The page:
The issue is, as always, much more intangible, of course, than what we tend to want to talk about, which is infrastructure and laws. These are the physical representations of an attempt at teaching the unteachable. How do you teach a person what it feels like to be crushed by two tons, so that s/he may empathize? How do you make a person look at someone else and see not an enemy, not an Other, but the very flesh that constitutes their most beloved one? It is very difficult to pierce the Otherness barrier, which is as mental as it is physical. I cannot speak to these so-called ‘sociopaths’ and say that events like this will change their mind and life – but I can say with confidence that someone out there will get it. It will click for them; they will see someone carelessly taking a life (or attempting to!) and realize the insanity as close as their own annoyed huffs behind the wheel, their own frustrated honking, their own unnecessary speeding. It will click, and the next time they make the unconscious motion to perform one of these bouts of rage, they will consciously decide not to; not only because it won’t change the situation, which they are not in control of, but because they have realized they can indeed control their reaction, which is what colours their entire experience. This is the birth of a conscious human being, and it is happening all over the globe, at the expense of human lives, personal property, loved ones, etc. Casualties of a war we all implicitly know is going on – within ourselves. I’m not saying this is a good thing, I’m just saying this is the way it happens for most of us. Remember growing up, and “listening to the wisdom of your elders” – then promptly tossing it to make the exact same mistake, feel the cold sweat of déjà vu come down like a thunderstorm and realize, “oh, THIS is what they meant”? And the more crippled someone’s humanity is, the more they need that crutch of personal experience.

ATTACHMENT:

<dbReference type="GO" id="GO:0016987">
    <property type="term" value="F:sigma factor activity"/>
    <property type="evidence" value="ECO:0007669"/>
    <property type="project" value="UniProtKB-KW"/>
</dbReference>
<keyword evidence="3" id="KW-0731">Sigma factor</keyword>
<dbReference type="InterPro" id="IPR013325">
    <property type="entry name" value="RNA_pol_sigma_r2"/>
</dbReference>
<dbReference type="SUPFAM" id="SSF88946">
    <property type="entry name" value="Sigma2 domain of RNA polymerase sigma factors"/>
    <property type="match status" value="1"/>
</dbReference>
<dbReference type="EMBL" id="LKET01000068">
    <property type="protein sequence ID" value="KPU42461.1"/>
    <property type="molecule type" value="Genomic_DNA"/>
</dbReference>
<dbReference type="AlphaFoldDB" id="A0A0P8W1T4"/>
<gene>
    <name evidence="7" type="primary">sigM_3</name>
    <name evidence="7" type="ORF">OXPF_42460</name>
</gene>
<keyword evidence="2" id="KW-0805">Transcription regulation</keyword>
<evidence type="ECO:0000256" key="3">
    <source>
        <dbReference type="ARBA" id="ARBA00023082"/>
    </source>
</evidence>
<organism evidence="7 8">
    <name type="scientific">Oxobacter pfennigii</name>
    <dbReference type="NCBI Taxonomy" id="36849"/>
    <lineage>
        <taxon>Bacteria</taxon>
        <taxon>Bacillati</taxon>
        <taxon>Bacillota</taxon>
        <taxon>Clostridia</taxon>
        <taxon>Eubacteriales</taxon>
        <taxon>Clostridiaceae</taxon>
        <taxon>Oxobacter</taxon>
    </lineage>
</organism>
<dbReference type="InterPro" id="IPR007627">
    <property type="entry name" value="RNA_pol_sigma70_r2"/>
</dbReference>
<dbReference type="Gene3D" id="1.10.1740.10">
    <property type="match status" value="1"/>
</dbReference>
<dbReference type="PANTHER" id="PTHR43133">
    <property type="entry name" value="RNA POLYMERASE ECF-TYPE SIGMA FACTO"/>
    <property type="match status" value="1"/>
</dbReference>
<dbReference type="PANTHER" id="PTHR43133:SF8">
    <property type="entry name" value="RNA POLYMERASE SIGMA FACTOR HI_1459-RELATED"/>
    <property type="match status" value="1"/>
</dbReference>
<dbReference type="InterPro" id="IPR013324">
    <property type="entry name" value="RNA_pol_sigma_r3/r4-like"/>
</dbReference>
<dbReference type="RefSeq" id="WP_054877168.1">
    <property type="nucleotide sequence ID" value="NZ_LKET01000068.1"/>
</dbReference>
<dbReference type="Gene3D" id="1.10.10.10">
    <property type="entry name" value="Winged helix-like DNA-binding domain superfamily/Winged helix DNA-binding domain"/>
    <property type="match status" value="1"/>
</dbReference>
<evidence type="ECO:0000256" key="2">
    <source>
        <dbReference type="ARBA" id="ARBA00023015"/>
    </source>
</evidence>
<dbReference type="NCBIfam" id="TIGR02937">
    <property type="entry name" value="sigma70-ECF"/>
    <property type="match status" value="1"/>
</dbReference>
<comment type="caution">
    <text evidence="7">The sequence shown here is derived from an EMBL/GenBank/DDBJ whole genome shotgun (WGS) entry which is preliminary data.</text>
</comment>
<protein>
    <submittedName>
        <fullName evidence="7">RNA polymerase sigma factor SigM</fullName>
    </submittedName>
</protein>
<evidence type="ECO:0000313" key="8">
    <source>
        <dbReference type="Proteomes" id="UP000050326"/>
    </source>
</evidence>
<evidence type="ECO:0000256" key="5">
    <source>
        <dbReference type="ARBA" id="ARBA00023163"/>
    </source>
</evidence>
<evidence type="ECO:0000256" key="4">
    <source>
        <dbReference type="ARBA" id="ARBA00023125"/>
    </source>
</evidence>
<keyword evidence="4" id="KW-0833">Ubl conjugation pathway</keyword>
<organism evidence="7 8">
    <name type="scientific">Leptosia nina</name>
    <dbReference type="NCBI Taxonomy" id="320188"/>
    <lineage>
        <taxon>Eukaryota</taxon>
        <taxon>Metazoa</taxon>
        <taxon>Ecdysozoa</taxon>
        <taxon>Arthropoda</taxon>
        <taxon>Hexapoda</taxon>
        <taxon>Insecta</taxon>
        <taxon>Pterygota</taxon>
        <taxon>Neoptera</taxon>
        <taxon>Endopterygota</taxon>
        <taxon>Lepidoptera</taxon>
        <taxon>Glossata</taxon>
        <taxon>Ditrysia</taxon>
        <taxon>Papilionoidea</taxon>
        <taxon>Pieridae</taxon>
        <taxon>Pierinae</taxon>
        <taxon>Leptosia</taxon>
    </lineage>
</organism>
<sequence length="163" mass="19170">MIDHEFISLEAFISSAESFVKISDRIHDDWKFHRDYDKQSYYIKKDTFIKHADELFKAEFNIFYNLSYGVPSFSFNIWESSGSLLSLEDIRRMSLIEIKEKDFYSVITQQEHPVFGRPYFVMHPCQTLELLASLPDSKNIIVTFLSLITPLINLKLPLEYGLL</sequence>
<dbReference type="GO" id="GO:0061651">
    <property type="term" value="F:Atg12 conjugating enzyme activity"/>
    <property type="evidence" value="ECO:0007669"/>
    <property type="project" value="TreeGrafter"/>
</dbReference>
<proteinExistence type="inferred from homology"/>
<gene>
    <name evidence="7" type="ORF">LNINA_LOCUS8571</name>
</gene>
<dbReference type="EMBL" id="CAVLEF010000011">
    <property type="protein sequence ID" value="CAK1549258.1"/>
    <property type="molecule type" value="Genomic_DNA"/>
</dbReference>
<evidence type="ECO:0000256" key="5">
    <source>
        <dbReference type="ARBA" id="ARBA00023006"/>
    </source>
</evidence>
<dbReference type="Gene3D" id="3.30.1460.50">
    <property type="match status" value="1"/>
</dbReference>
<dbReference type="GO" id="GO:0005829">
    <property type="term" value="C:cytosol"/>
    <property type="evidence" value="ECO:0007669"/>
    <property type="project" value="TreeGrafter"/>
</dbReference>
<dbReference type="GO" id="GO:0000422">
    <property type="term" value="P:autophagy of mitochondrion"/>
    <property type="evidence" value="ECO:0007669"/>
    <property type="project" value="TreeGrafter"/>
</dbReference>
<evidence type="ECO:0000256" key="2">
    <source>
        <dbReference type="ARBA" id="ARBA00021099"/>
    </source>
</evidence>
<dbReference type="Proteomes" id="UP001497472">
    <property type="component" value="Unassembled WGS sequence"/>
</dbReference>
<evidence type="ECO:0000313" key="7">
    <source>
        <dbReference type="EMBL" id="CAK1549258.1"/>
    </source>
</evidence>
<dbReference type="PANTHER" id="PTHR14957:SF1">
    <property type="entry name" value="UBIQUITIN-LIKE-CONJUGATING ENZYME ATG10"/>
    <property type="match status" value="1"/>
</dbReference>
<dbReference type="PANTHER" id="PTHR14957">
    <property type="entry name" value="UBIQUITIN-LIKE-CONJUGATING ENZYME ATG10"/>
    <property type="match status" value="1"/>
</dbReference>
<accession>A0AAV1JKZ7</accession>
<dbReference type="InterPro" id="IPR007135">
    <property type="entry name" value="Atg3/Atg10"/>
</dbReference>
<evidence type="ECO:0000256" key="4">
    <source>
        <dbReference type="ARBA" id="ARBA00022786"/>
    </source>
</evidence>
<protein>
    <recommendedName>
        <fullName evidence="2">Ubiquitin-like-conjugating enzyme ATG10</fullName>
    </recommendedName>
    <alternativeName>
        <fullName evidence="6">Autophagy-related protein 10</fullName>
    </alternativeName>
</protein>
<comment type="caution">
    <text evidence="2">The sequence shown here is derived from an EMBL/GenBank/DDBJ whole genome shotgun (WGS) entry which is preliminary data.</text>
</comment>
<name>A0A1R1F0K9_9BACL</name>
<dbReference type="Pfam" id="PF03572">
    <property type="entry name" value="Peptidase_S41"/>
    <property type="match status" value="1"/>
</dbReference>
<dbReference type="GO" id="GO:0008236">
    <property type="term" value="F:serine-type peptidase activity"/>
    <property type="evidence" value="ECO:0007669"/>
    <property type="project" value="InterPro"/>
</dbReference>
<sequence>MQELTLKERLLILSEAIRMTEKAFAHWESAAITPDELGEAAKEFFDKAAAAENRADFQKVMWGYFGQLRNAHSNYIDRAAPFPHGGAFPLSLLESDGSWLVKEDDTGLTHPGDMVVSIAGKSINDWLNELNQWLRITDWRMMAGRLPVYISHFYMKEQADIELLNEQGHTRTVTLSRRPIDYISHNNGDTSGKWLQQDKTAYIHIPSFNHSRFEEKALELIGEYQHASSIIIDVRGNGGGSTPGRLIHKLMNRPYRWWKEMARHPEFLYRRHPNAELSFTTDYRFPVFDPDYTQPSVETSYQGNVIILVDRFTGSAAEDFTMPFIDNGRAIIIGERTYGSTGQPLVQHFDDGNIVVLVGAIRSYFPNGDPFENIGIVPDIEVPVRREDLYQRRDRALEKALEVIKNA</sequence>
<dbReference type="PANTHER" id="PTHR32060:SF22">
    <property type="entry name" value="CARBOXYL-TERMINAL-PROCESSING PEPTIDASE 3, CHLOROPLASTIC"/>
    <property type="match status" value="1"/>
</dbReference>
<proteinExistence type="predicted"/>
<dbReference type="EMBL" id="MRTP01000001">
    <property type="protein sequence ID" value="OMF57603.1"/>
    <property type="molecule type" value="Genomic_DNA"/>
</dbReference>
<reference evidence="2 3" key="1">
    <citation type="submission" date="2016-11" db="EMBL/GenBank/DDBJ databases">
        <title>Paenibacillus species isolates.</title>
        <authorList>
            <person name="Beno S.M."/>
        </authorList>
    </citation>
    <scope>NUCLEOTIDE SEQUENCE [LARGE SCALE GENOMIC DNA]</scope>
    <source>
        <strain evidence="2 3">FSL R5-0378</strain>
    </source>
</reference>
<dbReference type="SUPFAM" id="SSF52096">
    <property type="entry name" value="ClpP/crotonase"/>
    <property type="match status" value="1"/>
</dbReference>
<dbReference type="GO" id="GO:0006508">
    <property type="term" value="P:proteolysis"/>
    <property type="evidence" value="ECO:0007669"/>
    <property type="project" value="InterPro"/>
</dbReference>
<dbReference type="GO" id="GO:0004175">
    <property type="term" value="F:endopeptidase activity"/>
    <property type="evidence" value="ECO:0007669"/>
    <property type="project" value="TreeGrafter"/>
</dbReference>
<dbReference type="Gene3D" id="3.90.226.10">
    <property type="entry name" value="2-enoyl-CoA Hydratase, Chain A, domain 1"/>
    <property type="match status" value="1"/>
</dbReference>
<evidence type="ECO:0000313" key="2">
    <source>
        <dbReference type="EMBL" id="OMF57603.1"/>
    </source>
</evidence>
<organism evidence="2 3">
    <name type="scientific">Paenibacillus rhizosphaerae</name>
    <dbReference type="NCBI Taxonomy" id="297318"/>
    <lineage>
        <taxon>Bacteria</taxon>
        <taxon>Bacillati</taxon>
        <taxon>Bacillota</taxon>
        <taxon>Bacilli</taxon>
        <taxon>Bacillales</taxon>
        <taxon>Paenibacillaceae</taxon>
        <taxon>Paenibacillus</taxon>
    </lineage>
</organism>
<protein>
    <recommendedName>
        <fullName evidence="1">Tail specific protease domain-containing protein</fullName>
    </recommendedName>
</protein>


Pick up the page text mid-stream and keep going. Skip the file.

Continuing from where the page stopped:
I am honoured to have met someone who ‘turns the other tire’ as it were – Nick, you are speaking volumes through your experiences and the way you handle them, and I promise you that even if it doesn’t seem apparent, people are learning from you. They are learning that there is a different way to react – that we are in total, utter control, whether we are behind a wheel, set of handlebars, or otherwise. You have shown the epitome of this sentiment by your phrase “turning this into a positive thing”, and proving the fact that, well, we aren’t going to give up riding. The very idea of seeing anything positive in this situation can be mind-boggling for some, but once again, that’s up to us: you make the experience what it is, for yourself, when you react.
All of the debating, counter-commenting, mayor speeches, bike lanes, and speeding tickets are just reminders, which will hopefully kick in before the bludgeon of manslaughter. As annoyingly sentimental as a long-winded speech like this might seem, this is what is at the heart of the matter, and I think that to talk about the problem, you can’t ignore the humans for their environment.
Pittsburgh, this is not us. We are not the rude assholes who angrily punch our way through life. We are not the jerks who can’t be bothered to put others before ourselves on occasion. We are not the jagoffs who trample on anyone who gets in our path to self-satisfaction.
We are the neighbors in the neighborhoods.